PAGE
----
Just hours after Federal Reserve Chairman Ben Bernanke testified before Capitol Hill lawmakers saying the economic recovery continues to appear on track, albeit at a slow pace, and that there are still some forces threatening ongoing growth, a separate Fed report indicates good news in most industry segments. However, commercial real estate and business credit availability still are far from leading the charge of an economic resurgence.
The Fed's Beige Book study, which tracks economic conditions
typically over an approximate six-week period, found there was increased
economic activity in 11 or 12 districts through the first week of
April. However, loan volume and credit quality largely decreased amid
very mixed conditions in the banking/finance sector. Meanwhile, Fed
contacts reported that commercial real estate activity remained slow in
most of the nation, though some reason for optimism emerged in the
Richmond and Dallas areas.
District 1 -- Boston
contacts reported commercial real estate fundamentals as "roughly
stable." Commercial property operators trying to obtain loans for
improvements, being demanded by renters with increasingly strong
bargaining positions, experienced problems in securing financing.
Concern over defaults continues to increase despite recent stability.
District 2 -- New York
loan demand reports were mixed in the greater New York City area.
Commercial real estate credit availability was the tightest of all
industry categories. Meanwhile, commercial real estate markets bounced
between steady and soft in recent weeks. Office vacancies continued to
rise and a developer in Buffalo called new development "increasingly
District 3 -- Philadelphia
quality held stable in recent months, and Fed contacts predicted gains
in business lending during the summer. Granted, such credit likely only
will be available to business borrowers "with a sound income stream."
Commercial real estate should remain weak in the district for the
foreseeable future because businesses simply aren't willing to expand at
District 4 -- Cleveland
for business loans weakened in March. Commercial real estate credit
especially received closer scrutiny. Credit quality of business
applicants was a mixed bag, though delinquency levels largely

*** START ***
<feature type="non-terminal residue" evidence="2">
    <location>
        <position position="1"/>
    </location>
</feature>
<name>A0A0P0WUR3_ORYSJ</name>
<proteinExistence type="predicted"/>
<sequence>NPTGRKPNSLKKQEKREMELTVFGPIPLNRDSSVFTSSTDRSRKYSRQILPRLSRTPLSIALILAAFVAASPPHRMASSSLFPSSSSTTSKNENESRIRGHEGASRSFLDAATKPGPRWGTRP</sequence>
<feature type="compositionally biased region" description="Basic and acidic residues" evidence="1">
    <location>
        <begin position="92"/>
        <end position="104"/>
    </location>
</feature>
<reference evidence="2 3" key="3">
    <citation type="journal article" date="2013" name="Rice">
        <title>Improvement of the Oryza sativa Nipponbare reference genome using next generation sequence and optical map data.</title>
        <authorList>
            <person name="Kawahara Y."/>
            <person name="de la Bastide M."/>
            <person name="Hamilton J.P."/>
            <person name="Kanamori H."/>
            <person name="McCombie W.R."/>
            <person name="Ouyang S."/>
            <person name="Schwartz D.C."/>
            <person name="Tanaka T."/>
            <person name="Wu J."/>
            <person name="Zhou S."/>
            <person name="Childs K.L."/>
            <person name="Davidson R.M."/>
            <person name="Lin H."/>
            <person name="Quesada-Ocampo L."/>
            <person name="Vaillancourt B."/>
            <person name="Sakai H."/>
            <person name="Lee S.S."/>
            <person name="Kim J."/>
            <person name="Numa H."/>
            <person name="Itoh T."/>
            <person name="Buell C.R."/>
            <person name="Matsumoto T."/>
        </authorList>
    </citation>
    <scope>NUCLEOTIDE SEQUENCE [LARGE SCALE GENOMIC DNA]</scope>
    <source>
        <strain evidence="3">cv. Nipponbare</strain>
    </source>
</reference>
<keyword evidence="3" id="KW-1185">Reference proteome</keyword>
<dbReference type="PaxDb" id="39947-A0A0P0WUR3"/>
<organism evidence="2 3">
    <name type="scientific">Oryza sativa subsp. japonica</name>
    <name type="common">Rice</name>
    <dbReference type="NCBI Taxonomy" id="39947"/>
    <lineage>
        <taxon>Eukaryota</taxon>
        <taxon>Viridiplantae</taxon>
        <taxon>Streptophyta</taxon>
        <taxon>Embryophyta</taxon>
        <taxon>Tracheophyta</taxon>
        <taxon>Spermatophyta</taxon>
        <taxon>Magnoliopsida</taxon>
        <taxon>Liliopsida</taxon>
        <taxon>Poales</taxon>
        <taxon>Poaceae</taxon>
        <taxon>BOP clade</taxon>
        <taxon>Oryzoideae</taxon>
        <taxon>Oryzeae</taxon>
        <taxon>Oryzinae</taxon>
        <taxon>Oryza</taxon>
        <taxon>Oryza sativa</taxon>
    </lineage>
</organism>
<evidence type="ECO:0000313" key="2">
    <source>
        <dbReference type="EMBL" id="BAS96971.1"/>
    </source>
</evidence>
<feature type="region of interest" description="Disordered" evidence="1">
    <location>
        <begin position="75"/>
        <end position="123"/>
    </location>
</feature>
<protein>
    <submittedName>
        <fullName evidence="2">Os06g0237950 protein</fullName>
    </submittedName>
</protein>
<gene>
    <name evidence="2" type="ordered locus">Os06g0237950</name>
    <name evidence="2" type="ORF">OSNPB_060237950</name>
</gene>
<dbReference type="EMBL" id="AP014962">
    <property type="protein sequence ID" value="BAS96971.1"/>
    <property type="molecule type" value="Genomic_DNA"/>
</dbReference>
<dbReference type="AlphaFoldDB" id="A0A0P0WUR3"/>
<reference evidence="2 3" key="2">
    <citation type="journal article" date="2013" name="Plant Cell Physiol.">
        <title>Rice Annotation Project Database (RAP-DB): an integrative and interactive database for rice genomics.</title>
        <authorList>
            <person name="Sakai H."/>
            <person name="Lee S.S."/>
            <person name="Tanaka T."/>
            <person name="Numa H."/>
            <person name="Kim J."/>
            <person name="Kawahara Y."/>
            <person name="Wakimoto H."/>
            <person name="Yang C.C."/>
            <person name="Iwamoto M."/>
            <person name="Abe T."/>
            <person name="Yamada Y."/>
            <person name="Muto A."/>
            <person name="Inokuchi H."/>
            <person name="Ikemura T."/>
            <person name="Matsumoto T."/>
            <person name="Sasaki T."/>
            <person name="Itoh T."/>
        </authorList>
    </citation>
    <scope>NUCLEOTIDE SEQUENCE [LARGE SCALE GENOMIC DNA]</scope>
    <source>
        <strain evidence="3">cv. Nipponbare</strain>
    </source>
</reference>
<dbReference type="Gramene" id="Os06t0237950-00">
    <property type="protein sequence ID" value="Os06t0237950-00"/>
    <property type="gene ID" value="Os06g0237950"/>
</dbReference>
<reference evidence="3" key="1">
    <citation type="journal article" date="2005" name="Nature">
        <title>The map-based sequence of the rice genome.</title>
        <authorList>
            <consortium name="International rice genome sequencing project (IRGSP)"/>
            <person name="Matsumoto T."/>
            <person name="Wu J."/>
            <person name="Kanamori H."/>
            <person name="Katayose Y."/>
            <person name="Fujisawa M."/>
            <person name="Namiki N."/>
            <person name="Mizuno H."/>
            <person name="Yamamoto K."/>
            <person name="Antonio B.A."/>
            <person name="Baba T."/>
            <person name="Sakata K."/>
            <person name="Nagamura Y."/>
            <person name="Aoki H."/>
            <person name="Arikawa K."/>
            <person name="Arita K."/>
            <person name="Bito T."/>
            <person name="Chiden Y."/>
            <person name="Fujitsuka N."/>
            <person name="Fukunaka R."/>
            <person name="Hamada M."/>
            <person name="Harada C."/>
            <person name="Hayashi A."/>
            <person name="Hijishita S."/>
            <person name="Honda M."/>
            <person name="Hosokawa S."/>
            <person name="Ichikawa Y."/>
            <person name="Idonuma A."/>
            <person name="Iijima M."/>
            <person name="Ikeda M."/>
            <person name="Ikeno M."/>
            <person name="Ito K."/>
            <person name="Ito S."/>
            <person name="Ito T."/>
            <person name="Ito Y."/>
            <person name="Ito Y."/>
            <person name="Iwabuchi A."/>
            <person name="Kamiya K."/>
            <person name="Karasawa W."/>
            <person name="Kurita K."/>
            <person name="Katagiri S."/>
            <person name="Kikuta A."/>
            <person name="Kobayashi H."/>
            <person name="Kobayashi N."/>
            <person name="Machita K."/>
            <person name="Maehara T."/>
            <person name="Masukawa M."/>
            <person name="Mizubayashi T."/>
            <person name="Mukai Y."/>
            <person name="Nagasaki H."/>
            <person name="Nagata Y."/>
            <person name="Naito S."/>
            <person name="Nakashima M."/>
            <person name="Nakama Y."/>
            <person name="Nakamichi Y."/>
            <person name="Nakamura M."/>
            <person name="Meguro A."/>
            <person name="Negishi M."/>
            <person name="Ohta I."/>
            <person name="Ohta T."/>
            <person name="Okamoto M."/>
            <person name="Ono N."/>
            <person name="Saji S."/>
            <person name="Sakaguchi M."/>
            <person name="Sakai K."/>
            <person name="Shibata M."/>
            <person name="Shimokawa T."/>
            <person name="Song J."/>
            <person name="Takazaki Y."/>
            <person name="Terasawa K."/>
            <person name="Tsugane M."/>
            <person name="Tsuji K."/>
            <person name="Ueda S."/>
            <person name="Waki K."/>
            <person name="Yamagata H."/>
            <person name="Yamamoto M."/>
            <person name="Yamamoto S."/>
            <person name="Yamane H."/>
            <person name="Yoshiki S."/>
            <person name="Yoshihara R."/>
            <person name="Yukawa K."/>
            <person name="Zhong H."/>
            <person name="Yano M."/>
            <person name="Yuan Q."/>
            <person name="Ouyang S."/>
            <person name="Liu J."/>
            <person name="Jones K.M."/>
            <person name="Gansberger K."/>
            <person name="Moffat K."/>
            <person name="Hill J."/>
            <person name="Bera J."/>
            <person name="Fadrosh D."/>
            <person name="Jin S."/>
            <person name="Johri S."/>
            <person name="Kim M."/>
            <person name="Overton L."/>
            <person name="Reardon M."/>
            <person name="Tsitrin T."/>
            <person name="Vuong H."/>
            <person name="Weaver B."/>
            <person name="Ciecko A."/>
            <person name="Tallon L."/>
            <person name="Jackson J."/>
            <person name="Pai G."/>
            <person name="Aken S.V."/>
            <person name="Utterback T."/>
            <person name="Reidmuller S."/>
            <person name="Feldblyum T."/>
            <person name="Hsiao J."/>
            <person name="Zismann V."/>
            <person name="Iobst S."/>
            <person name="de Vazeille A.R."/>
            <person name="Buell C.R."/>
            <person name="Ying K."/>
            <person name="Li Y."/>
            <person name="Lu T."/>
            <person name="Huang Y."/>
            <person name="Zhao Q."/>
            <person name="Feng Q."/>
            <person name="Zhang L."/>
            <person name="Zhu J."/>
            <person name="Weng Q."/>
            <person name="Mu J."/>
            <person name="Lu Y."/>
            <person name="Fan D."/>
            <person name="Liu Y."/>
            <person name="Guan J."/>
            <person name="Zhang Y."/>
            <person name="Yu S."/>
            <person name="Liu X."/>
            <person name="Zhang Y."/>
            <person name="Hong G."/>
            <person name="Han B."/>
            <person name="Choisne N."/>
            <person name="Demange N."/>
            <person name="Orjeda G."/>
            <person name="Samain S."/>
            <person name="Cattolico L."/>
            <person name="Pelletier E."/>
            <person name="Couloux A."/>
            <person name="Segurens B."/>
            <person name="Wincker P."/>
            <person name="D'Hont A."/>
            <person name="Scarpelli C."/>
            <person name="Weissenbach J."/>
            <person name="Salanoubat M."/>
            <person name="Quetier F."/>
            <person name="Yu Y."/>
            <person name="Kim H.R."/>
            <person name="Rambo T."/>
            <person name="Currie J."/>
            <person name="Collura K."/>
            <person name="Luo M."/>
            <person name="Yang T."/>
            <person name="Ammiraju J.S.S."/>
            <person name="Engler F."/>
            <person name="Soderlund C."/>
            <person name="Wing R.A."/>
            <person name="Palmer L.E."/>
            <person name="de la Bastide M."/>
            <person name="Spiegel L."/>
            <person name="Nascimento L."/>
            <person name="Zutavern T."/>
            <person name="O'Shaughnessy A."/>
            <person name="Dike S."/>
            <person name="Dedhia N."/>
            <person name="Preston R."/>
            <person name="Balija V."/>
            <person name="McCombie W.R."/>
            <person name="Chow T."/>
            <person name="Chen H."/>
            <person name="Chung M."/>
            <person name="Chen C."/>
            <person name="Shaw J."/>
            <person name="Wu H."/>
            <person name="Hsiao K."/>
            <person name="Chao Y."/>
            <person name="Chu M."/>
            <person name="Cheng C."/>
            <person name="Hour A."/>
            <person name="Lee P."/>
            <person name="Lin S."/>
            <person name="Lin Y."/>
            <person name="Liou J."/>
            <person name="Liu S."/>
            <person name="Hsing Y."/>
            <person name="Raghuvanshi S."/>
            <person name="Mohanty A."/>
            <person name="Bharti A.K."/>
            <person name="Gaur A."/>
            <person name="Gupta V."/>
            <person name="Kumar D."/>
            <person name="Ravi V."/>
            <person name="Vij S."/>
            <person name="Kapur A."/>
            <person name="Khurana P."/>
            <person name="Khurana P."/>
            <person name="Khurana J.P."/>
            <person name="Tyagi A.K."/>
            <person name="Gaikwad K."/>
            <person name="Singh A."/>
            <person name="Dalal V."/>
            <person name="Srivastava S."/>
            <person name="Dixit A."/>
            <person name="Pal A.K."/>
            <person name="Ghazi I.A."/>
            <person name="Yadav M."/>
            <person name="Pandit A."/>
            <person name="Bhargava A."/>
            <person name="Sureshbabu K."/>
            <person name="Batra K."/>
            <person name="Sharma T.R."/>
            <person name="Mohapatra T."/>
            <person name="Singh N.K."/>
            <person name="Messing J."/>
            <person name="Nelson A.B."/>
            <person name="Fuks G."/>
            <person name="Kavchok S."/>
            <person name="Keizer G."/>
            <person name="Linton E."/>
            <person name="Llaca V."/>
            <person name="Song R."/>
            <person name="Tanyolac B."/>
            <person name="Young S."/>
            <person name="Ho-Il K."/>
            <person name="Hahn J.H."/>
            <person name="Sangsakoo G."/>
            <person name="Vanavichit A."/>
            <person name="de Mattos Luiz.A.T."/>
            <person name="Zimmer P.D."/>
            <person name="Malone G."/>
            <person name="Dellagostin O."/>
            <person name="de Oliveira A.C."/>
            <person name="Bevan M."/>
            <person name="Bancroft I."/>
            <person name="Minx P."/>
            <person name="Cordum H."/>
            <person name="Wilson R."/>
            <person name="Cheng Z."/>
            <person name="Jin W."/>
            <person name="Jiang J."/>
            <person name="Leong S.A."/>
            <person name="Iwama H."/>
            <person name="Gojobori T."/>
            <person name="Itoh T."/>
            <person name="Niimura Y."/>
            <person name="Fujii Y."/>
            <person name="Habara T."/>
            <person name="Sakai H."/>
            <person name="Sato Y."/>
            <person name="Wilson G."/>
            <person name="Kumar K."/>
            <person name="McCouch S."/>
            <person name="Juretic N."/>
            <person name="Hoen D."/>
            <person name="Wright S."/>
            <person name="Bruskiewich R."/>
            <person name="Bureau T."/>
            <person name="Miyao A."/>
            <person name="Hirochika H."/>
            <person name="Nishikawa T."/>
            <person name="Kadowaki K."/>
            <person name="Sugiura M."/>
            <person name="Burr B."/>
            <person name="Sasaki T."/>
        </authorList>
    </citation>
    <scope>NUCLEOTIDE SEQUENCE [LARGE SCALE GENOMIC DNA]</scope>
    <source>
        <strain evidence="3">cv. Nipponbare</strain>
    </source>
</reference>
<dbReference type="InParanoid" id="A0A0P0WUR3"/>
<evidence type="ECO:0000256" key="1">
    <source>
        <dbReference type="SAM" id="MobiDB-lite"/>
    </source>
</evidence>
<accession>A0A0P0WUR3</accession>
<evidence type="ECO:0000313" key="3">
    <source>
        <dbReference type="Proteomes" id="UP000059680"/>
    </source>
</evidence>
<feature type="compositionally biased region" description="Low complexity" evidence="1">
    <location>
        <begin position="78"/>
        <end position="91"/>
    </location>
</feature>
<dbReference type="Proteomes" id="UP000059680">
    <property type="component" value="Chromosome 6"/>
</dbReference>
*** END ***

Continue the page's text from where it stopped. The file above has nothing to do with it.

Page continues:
stabilized. And, despite tight credit conditions, commercial construction began to show signs of a rebound in the district.
District 5 -- Richmond
commercial and industrial loan demand remained weak, some bankers
reported "modest" improvements in both areas. Perhaps surprisingly,
commercial real estate activity increased in recent weeks, more so than
any region in the nation. Meanwhile, businesses tied to the automotive
industry found more difficulties in obtaining financing.
District 6 -- Atlanta
word for the flow of business credit is District 6 is "subdued."
However, bankers noted there is ample credit availability, but very low
demand from small businesses. Commercial real estate remained flat, on
aggregate. Expectations for the sector are not optimistic for the rest
District 7 -- Chicago
availability improved in the district, but Fed contacts said most firms
are delaying projects that require borrowing money. It is expected that
many middle- and upper-market firms will seek more credit during the
second half of 2010. Meanwhile, the overhang of vacant facilities put a
damper on demand for new commercial real estate starts.
District 8 -- St. Louis
and industrial borrowing declined by nearly 5% from mid-February
through early-April. Widespread commercial property foreclosures are
expected in the near future. The region is the only of 12 Fed districts
that reported worsening across-the-board economic conditions for the
current Beige Book tracking period.
District 9 -- Minneapolis
portions of the district experienced weak commercial construction
conditions, and another dip in demand is expected. One positive area, at
least for hotel and medical development, was an uptick in projects in
Great Falls, MT. The finance industry reported little of note about the
District 10 -- Kansas City
noted demand for business loans fell. However, the outlook for loan
quality is essentially unchanged as concerns over credit quality
continue to abate. Commercial real estate remains well behind last
year's already low activity levels.
District 11 -- Dallas
demand in and around Texas is seen as soft, but stabilizing. More
commercial and industrial loans were in the pipeline than in previous
months. However, amid high above-normal vacancy rates, a full-on rebound
for commercial borrowing focused on new projects remains far off, said
District 12 -- San Francisco
borrowing was stable in most parts of the district and up in others.
Still, reports of increased commercial and industrial borrowing largely
are tied to replacements and rebuilds rather than new projects. Contacts
do not expect a spike in commercial real estate demand in the district
through mid-summer, at least.
Brian Shappell, NACM staff writer